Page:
The low FODMAP diet is often used in the dietary management of irritable bowel syndrome (IBS). Whilst the diet can be an incredibly effective short term strategy for IBS if implemented correctly, it is also not uncommon for people to struggle consuming adequate fibre whilst following the elimination phase of the diet. Inadequate dietary fibre can make symptoms like constipation, abdominal pain and bloating worse and can negatively affect the gut microbiome.
The Low FODMAP Diet
FODMAP is an acronym for Fermentable Oligosaccharides, Disaccharides, Monosaccharides and Polyols. Essentially these are all short chain sugars or carbohydrates which are found in many foods naturally but also can be added to foods during processing. These carbohydrates as the name suggests are fermented by the bacteria in our large bowel and they are a substrate for our gut microbes. Below is a table of some of the common high FODMAP foods (you will notice most of them are incredibly healthy foods).
The low FODMAP diet is a diet used under dietetic guidance for the management of IBS by initially restricting these fermentable sugars or carbohydrates to restrict the amount of substrate available for fermentation by the bacteria. The problem is that the fermentation of these sugars and carbohydrates is actually a beneficial process and helps us to develop a thriving gut microbiome. This is why it is essential that firstly we consume adequate fibre during the FODMAP elimination process but also why we need to re-introduce high FODMAP foods within a matter of weeks after excluding them.
Types of Fibre
There are two predominate types of fibre, soluble fibre and insoluble fibre. Insoluble fibre does not absorb water, is not digested by the enzymes in the upper gastrointesitinal tract but instead makes its way to the large bowel where it provides bulk for our stools. Insoluble fibre like wheat bran, the skins of fruits and vegetables and seeds assist us by increasing transit time through the colon. Soluble fibre on the other hand absorbs water and can form a gel like consistency. Soluble fibres such as psyllium husks, oats, lentils and flaxmeal are great for improving the consistency and bulk.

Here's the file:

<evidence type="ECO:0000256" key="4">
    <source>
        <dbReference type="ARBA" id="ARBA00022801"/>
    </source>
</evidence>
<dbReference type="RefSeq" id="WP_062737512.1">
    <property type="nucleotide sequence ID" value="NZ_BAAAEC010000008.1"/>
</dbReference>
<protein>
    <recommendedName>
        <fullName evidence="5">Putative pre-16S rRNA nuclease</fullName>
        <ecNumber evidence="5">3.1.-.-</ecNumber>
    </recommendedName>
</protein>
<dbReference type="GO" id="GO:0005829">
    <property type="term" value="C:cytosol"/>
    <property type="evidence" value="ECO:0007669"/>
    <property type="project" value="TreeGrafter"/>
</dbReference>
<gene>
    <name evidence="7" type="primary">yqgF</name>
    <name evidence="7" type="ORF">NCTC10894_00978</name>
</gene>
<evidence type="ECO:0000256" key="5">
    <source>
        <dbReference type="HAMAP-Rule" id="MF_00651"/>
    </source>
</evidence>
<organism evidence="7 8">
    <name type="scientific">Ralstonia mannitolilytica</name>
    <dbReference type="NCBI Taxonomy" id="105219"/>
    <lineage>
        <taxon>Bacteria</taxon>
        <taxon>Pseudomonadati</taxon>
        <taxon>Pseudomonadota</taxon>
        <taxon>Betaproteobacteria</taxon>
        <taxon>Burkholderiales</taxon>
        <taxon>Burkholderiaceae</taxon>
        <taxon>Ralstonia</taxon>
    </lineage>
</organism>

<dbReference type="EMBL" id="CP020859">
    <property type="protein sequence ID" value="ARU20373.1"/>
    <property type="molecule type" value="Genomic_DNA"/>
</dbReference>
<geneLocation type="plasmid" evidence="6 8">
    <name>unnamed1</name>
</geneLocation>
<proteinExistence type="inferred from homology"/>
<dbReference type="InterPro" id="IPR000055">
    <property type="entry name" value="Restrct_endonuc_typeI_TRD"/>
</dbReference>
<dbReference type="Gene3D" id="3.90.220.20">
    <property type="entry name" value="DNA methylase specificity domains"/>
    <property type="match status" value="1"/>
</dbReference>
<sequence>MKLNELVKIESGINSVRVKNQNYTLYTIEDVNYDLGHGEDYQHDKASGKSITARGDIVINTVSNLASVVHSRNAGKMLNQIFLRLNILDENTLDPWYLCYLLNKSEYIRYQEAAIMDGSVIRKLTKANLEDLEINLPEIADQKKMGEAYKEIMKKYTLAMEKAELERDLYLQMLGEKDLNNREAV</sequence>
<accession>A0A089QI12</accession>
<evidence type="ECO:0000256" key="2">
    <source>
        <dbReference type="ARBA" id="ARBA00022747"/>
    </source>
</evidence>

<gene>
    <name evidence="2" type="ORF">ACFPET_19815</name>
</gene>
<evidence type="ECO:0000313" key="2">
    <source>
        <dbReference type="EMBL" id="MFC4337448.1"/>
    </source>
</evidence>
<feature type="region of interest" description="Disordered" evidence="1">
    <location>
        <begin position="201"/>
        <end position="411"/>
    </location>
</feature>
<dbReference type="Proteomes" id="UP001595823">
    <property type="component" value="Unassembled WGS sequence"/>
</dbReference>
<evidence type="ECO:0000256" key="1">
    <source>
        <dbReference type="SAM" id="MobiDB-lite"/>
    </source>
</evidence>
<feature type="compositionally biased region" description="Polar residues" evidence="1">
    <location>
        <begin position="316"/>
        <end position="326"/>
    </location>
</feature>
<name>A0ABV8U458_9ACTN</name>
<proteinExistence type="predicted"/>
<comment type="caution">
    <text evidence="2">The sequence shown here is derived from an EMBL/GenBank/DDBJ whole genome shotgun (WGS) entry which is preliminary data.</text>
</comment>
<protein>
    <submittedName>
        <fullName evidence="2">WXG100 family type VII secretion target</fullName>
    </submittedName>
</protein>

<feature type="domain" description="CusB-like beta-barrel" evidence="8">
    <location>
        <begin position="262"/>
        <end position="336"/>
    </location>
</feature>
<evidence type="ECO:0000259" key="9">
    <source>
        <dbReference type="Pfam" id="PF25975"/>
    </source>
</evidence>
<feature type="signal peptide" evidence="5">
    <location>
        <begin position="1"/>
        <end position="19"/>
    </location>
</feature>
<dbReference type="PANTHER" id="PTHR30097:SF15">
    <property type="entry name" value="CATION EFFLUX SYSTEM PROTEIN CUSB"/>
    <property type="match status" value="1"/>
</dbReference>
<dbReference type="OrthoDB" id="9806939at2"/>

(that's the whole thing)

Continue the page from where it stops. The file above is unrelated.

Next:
Fibre and FODMAPs
Consuming adequate fibre on a low FODMAP diet doesn’t have to be challenging, you just need to know what foods to eat. In IBS we often recommend focusing on those foods which are high in soluble fibre over, rather than over doing the insoluble fibre to reduce wind and gas. Foods like oat bran, flax meal, chia seeds and psylium husk are all fantastic Low FODMAP sources of soluble fibre.
High Fibre, Low FODMAP Foods:
- Flaxseeds / Flaxmeal
- Oatmeal / Oatbran
- Gluten free seed/grain bread
- Brown rice
- Chia seeds
- Potato with skin
- Green beans
A note on Fluid
When increasing your fibre intake, it is important to ensure adequate fluid intake and even increase fluid intake along with the increase in fibre. Fluids will help to keep the fibre moving along the digestive tract smoothy and result in a much more comfortable movement. Aim for a minimum of 2L per day, more in hot whether or if you are a heavy sweater.